Number of results: 121
Selected topics: Physics
The astroparticle physicist Prof. Teresa Montaruli at the South Pole where the IceCube experiment is located. Photo: private
  • 04.01.2018
  • news
  • Press release

One focus point is the multi-messenger astronomy

On 9 January 2018 the Astroparticle Physics European Consortium (APPEC) will officially launch its new Strategy 2017-2026 in Brussels. The strategy is addressing the main scientific issues of astroparticle physics in the upcoming decade. Teresa Montaruli – physics professor at the University of Geneva and the representative of the Swiss National Science Foundation (SNF) and of the CHIPP association of professors in the APPEC General Assembly – gives an outlook on the key messages of the new strategy.
ANG_Forschertage_1
  • 17.12.2017
  • news

ANG Forschertage - Next Generation of Scientists

In Räumlichkeiten der Alten Kantonsschule in Aarau wurden die "ANG Forschertage" zum ersten Mal durchgeführt.
The astro particle physicist Tessa Carver (24) writes her PhD theses in the field of neutrino research at the University of Geneva. Photo: private
  • 16.12.2017
  • news

Neutrinos from Nowhere

Thanks to the University of Geneva Swiss astroparticle physics participates in IceCube - a huge experiment in neutrino research at the South Pole. The scientists aim to probe with IceCube the exact origin of the neutrinos coming from the universe. For over two years the young scientist Tessa Carver (24) has been part of the experiment.
ETH graduate student Michal Rawlik with the small ‘prototype cage’, which serves to neutralize the magnetic fields in its interior. Photo: B. Vogel
  • 10.11.2017
  • CHIPP
  • news
  • Press release

A Touch of Magnetism

This fall at the Paul Scherrer Institute, the construction of a new particle physics experiment will begin to determine the electric dipole of the neutron. It will replace a previous experiment, which has performed the so far most sensitive measurement in recent years and for which data evaluation is still ongoing. The new experiment, co-developed by ETH Ph.D. student Michał Rawlik, can detect almost inconceivably small features of magnetism. A successful outcome of the experiment would help explain why there is so much more matter in the universe than antimatter.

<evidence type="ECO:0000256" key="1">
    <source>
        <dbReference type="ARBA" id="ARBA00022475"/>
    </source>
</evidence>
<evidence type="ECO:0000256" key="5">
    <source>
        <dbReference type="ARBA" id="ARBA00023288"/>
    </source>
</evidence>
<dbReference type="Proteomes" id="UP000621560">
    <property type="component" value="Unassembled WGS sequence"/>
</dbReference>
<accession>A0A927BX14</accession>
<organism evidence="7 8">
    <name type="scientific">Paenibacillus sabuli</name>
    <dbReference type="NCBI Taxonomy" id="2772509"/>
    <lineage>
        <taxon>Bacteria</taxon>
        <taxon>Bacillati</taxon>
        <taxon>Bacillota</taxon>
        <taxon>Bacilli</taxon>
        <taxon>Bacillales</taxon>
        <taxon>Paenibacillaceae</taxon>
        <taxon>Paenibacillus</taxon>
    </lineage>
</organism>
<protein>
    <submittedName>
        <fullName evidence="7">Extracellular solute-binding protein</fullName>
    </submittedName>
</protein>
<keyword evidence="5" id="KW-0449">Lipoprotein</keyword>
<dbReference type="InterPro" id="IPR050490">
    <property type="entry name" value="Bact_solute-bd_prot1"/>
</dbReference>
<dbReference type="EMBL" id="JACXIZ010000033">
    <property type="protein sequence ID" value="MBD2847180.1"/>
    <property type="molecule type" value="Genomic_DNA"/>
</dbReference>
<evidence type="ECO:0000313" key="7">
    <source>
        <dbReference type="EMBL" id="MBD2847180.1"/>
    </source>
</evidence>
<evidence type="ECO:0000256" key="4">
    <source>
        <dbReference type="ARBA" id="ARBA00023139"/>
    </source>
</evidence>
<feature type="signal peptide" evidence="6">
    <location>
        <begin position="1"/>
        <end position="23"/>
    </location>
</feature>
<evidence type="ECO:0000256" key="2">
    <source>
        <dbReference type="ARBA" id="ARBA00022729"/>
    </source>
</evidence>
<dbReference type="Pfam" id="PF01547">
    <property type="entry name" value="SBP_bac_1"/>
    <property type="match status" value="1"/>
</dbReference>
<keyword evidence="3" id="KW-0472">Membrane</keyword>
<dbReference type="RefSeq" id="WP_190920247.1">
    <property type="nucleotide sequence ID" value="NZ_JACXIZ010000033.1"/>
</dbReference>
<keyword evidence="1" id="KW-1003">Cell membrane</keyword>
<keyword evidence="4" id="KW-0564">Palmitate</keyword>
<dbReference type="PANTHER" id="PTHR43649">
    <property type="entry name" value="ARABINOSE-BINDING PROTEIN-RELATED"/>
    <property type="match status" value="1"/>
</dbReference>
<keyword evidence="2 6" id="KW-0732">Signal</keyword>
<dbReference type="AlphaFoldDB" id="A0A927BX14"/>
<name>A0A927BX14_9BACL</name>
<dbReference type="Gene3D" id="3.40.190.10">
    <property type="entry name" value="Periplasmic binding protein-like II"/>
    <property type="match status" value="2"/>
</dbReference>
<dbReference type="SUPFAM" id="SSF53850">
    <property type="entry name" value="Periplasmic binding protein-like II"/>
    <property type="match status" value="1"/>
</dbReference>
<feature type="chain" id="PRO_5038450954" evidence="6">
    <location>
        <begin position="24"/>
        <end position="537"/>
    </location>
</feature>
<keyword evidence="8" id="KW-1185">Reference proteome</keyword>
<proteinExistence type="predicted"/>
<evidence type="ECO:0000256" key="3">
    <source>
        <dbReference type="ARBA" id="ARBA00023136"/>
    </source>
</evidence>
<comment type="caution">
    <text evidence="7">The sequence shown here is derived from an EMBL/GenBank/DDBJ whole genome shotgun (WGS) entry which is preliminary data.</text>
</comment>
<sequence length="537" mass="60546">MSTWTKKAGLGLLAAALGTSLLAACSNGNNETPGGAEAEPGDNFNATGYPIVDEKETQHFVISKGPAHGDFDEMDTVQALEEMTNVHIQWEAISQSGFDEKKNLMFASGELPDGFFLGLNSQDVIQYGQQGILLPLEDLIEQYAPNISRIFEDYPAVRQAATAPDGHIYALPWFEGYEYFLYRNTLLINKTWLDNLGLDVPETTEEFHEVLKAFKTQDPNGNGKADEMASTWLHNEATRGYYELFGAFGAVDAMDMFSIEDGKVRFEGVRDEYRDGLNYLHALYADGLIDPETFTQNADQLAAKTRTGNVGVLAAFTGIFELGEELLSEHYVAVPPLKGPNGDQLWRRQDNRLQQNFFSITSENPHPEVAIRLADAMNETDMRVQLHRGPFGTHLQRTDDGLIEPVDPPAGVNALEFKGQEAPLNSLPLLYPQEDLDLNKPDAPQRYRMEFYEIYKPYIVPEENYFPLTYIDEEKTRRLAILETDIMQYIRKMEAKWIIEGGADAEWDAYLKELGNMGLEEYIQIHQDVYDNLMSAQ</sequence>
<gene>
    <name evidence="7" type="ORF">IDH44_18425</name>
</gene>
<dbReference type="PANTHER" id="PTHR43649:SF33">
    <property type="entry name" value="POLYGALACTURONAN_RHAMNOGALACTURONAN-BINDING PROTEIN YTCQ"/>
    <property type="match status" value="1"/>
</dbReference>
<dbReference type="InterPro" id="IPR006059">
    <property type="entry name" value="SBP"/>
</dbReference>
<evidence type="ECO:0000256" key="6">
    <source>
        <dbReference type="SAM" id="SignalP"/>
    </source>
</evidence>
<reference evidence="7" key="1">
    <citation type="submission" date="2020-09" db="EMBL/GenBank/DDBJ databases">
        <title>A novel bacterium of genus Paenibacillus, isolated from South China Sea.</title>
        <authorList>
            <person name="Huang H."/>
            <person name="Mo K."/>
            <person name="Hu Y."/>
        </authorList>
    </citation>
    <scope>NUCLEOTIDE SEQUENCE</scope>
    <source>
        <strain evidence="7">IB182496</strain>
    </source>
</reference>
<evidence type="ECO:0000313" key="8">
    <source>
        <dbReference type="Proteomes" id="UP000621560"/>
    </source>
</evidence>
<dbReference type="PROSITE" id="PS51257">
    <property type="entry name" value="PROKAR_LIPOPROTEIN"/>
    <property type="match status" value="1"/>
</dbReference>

Scene from the movie 'Particle Fever': Fabiola Gianotti (at the time speaker of the ATLAS experiment at CERN) in a discussion with a colleague.
  • 18.10.2017
  • SDA
  • Press release

Physik: CERN stellt neuen Rekord bei Messung des Antiprotons auf

CERN-Forschende haben das magnetische Moment des Antiprotons so präzise gemessen wie nie zuvor. Die Genauigkeit übertraf dabei sogar die bei der entsprechenden Vermessung des Protons.
Blicke ins BASE-Experiment am CERN. Foto: BASE Collaboration
  • 18.10.2017
  • CHIPP
  • news

An Unimaginably Sharp Image of Antiprotons

Researchers of the Baryon-Antibaryon-Symmetry experiment (BASE) at CERN have achieved a remarkable success: They have determined the magnetic moment of the antiproton with a previously unattained accuracy. The measurement is more precise than the best measurement for the magnetic moment of the proton.